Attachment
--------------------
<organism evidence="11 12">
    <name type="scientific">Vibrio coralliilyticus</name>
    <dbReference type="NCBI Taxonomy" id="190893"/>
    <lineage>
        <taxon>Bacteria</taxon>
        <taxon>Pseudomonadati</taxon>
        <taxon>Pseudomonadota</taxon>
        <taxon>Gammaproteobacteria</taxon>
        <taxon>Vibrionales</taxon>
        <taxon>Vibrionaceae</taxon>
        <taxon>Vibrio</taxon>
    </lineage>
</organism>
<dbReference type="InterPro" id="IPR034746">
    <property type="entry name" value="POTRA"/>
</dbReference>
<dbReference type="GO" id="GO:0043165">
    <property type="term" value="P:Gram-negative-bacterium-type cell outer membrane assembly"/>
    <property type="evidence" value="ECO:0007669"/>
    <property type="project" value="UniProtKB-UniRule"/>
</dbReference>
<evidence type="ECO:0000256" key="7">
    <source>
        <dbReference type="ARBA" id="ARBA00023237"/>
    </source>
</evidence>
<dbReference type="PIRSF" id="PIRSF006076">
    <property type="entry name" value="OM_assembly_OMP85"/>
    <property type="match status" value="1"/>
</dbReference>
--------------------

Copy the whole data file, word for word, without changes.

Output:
<organism evidence="11 12">
    <name type="scientific">Vibrio coralliilyticus</name>
    <dbReference type="NCBI Taxonomy" id="190893"/>
    <lineage>
        <taxon>Bacteria</taxon>
        <taxon>Pseudomonadati</taxon>
        <taxon>Pseudomonadota</taxon>
        <taxon>Gammaproteobacteria</taxon>
        <taxon>Vibrionales</taxon>
        <taxon>Vibrionaceae</taxon>
        <taxon>Vibrio</taxon>
    </lineage>
</organism>
<dbReference type="InterPro" id="IPR034746">
    <property type="entry name" value="POTRA"/>
</dbReference>
<dbReference type="GO" id="GO:0043165">
    <property type="term" value="P:Gram-negative-bacterium-type cell outer membrane assembly"/>
    <property type="evidence" value="ECO:0007669"/>
    <property type="project" value="UniProtKB-UniRule"/>
</dbReference>
<evidence type="ECO:0000256" key="7">
    <source>
        <dbReference type="ARBA" id="ARBA00023237"/>
    </source>
</evidence>
<dbReference type="PIRSF" id="PIRSF006076">
    <property type="entry name" value="OM_assembly_OMP85"/>
    <property type="match status" value="1"/>
</dbReference>